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Opened for public interment in 1822, Shockoe Hill Cemetery is Richmond’s first city-owned municipal burial ground and the second oldest public burial ground in the city. Since its establishment, the burial ground expanded four times and now spans 12.7 acres. Many prominent Richmonders and Virginians were laid to rest in Shockoe Hill, such as Revolutionary War leader Peter Francisco, United States Supreme Court Justice John Marshall, the largest group of War of 1812 veterans in the country, Edgar Allan Poe’s foster parents and fiancé, and hundreds of Civil War soldiers. Despite being owned and maintained by the City of Richmond, Shockoe Hill Cemetery fell into disrepair by 1904 and continued to decay well into the 1950s. In 2006, a volunteer group called Friends of Shockoe Hill organized and began assisting the city with maintenance of the historic cemetery. The group has been responsible for repairing and resetting dozens of headstones, conducting research and walking tours, and public outreach about the significance of the cemetery. Shockoe Hill Cemetery was designated a Virginia Landmark on April 28, 1995 and added to the National Register of Historic Places on July 7, 1995.


  • Photo by Clayton Shepherd
  • Examples of headstones and monuments in Shockoe Hill Cemetery
  • Examples of headstones and monuments in Shockoe Hill Cemetery

Bound between 2ndand 4thStreets and Hospital and E. Bates Streets, the Shockoe Hill Cemetery is one of Richmond’s lesser-known historic sites. Shockoe Hill Cemetery is Richmond’s first city-owned municipal burial ground. The cemetery around St. John’s Church began reaching capacity during the late 1790s, so in 1820 city officials purchased four acres near the almshouse to be used as a new cemetery. Richard Young, Richmond’s surveyor, spent the next two years arranging the new burial ground in a grid pattern to create a park-like atmosphere. Inside the cemetery, roadways named A, B, C, and D divide the cemetery into nine sections. Opened for public interment in 1822, the cemetery became Richmond’s second oldest public burial ground. Originally called the New Burying Ground, the cemetery became a popular resting place for Richmond’s elite. The popularity of Shockoe Hill Cemetery necessitated three expansions in 1833, 1850, and 1870, resulting in its current 12.7 acres. 

Despite Shockoe Hill Cemetery being a public burial ground available to all free citizens (prior to the Civil War), the cemetery became the final resting place for many prominent and famous Virginians. Some of the more famous individuals buried in Shockoe Hill are: Revolutionary War leader Peter Francisco; United States Supreme Court Justice John Marshall; Virginia governors William H. Cabell, John Munford, and John Mercer Patton; the largest group of War of 1812 veterans in the country; Edgar Allan Poe’s foster parents, John and Frances V. Allan; Edgar Allan Poe’s fiancé, Elmira Royster Shelton; and Union spy Elizabeth Van Lew. During the Civil War, the cemetery was used as burial grounds for hundreds of Confederate and Union soldiers. After the war, the federal government moved the Union burials to the Richmond National Cemetery.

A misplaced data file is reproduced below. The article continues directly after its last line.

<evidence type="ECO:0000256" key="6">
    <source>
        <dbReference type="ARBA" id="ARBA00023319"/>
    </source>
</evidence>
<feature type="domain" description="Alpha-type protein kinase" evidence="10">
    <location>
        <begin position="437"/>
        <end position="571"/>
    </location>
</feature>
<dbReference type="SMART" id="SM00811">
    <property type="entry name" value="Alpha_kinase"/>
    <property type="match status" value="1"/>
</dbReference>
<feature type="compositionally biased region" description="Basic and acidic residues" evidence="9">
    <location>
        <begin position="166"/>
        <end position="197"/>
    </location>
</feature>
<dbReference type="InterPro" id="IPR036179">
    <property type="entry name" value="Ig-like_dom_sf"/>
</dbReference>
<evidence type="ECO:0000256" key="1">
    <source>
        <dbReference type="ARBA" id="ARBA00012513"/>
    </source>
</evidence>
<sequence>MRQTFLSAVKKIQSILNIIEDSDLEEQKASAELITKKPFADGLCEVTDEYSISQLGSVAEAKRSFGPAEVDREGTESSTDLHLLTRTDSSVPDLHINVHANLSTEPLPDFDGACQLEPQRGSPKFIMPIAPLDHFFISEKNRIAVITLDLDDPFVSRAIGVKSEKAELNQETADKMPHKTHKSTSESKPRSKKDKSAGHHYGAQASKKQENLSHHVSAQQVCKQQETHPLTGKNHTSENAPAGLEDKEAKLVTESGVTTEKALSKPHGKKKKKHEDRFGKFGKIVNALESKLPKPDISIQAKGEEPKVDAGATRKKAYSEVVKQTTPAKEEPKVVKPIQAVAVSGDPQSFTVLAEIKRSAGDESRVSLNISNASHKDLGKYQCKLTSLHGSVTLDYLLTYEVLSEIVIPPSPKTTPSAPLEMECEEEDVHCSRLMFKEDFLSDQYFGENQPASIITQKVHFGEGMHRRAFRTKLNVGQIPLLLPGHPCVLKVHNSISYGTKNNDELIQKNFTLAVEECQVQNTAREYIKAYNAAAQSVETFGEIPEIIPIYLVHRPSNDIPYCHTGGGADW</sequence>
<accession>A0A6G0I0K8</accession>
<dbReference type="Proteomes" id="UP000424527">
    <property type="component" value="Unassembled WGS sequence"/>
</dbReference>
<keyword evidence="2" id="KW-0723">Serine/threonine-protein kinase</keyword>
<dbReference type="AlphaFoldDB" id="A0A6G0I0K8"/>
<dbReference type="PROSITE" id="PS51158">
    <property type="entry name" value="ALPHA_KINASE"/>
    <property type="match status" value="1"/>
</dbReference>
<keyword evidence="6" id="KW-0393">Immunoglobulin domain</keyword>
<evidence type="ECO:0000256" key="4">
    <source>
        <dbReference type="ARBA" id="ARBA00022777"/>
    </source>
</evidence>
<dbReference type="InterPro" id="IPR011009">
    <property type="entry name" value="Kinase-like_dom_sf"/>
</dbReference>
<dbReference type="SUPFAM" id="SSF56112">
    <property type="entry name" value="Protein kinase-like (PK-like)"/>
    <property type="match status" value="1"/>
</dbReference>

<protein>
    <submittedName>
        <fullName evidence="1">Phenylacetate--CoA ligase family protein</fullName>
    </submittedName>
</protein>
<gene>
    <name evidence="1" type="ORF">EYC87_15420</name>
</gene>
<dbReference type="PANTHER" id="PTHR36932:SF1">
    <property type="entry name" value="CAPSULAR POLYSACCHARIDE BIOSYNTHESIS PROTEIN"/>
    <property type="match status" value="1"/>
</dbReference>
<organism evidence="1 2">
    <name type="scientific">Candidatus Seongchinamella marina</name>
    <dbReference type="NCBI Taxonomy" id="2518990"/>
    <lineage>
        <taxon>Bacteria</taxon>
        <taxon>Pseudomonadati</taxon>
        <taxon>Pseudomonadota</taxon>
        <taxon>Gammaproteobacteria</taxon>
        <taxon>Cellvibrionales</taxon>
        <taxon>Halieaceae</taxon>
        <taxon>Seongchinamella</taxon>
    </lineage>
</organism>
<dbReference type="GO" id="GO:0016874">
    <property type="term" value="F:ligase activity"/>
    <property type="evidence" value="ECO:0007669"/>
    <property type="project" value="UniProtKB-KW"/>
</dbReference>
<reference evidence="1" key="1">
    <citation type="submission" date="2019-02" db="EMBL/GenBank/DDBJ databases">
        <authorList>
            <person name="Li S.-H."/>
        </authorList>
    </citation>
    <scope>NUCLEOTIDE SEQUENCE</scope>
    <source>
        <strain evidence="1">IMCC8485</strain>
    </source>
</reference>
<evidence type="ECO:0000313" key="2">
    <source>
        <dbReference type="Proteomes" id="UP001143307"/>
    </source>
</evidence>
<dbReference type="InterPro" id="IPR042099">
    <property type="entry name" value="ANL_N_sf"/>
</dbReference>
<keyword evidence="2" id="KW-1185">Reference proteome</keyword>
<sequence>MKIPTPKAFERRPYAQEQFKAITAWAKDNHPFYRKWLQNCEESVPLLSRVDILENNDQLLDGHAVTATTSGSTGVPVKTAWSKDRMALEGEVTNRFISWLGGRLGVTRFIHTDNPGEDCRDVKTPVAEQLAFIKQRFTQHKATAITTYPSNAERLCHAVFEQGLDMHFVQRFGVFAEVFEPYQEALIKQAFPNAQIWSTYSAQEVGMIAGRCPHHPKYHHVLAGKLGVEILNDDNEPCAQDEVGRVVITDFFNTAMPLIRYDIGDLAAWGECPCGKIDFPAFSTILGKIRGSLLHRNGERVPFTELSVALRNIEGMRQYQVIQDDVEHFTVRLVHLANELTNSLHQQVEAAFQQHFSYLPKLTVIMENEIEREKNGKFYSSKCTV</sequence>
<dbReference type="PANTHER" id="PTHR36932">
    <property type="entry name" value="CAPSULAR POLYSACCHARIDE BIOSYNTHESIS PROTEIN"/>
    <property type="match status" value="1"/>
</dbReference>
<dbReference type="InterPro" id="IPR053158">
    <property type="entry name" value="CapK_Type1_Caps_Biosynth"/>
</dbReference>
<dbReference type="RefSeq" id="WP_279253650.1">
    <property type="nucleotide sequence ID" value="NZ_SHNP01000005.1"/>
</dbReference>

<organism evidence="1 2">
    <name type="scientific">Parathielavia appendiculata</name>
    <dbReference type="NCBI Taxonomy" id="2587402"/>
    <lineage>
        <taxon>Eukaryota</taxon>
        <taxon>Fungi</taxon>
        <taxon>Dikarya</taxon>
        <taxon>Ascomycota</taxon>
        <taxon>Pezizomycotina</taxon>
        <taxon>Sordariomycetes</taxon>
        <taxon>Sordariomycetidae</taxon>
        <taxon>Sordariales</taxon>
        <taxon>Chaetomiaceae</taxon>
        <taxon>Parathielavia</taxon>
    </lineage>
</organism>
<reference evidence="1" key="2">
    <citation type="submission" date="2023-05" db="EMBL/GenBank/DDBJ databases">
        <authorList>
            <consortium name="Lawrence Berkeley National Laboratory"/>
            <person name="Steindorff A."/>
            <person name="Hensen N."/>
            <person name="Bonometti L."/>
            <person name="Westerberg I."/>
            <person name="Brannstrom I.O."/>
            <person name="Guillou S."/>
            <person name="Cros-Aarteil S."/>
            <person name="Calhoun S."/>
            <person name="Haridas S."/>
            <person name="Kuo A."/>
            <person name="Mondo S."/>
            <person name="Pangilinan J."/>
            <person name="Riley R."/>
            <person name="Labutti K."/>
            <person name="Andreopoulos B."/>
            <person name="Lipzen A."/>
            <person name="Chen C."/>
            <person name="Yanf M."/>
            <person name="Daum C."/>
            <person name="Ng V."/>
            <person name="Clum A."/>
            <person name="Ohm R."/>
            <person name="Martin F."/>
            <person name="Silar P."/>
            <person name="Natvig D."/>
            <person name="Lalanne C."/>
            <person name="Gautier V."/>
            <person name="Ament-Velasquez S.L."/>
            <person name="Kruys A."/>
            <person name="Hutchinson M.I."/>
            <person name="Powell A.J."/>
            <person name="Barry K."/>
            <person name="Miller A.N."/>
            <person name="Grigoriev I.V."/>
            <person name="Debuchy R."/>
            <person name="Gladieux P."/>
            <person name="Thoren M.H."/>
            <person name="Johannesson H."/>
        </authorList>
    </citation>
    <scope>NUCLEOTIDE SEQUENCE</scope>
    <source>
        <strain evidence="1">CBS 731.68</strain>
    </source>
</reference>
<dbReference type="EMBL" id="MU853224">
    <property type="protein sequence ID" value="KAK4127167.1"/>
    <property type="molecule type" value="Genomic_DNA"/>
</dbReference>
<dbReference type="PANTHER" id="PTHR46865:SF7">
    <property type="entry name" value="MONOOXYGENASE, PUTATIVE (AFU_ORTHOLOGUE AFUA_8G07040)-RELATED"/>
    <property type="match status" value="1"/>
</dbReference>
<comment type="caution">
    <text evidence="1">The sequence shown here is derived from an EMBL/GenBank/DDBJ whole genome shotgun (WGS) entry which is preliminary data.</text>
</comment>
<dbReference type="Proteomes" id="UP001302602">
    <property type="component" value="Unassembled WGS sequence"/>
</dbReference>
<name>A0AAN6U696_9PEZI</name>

The city landscaped the cemetery with shrubs, willows, and Virginia elms, but families also introduced roses, lilacs, maples, cedars, locusts, yews, and other decorative plants. Many of these trees and shrubs survive today. In addition to the beautiful landscaping, families erected architecturally sophisticated monuments for their deceased. Richmonders utilized the local ironmaking and stonemason industries to create these monuments, which now serve as 19th-Century cultural artifacts regarding death. The park-like setting and natural beauty of the cemetery combined with the 19th-Century sociocultural acceptance of death led to the of the use of Shockoe Hill Cemetery as a public park. Edgar Allan Poe reportedly spent many Sundays strolling through the cemetery with his wife Virginia, visiting those whom he once knew.

Despite being owned and maintained by the City of Richmond, Shockoe Hill Cemetery fell into disrepair by 1904 and continued to decay well into the 1950s. Appreciation for the cemetery began anew in 1995 when the cemetery received landmark status on the Virginia Landmarks Register and inclusion on the National Register of Historic Places. Then in 2006, a volunteer group called Friends of Shockoe Hill organized and began assisting the city with maintenance of the historic cemetery. The group has been responsible for repairing and resetting dozens of headstones, conducting research and walking tours, and public outreach about the significance of the cemetery. 

Shockoe Hill Cemetery was designated a Virginia Landmark on April 28, 1995 and added to the National Register of Historic Places on July 7, 1995.

Other Poe Sites. The Poe Museum. May 2, 2019. https://www.poemuseum.org/other-poe-sites.

Our Residents. Friends of Shockoe Cemetery. May 2, 2019. https://shockoehillcemetery.org/our-residents/.

About Us. Friends of Shockoe Hill. May 2, 2019. https://shockoehillcemetery.org/about/.

Shockoe Hill Cemetery. Richmond Cemeteries. May 2, 2019. https://www.richmondcemeteries.org/shockoe-hill/.

Shockoe Hill Cemetery. National Park Service. May 2, 2019. https://www.nps.gov/nr/travel/richmond/ShockoeCemetery.html.

Sherman, Mark. A Stroll Through Shockoe Hill Cemetery. The Poe Museum. April 3, 2012. May 2, 2019. http://www.poemuseum.org/blog-test/a-stroll-through-shockoe-hill-cemetery.

127-0389 Shockoe Hill Cemetery. Virginia Department of Historic Resources. August 6, 2018. May 2, 2019. https://www.dhr.virginia.gov/historic-registers/127-0389/.

Whittington, Kathryn. National Register of Historic Places Registration Form. Virginia Department of Historic Resources. July 7, 1005. May 2, 2019. https://www.dhr.virginia.gov/wp-content/uploads/2018/04/127-0389_Shockoe_Hill_Cemetery_1995_FINAL_Nomination.pdf.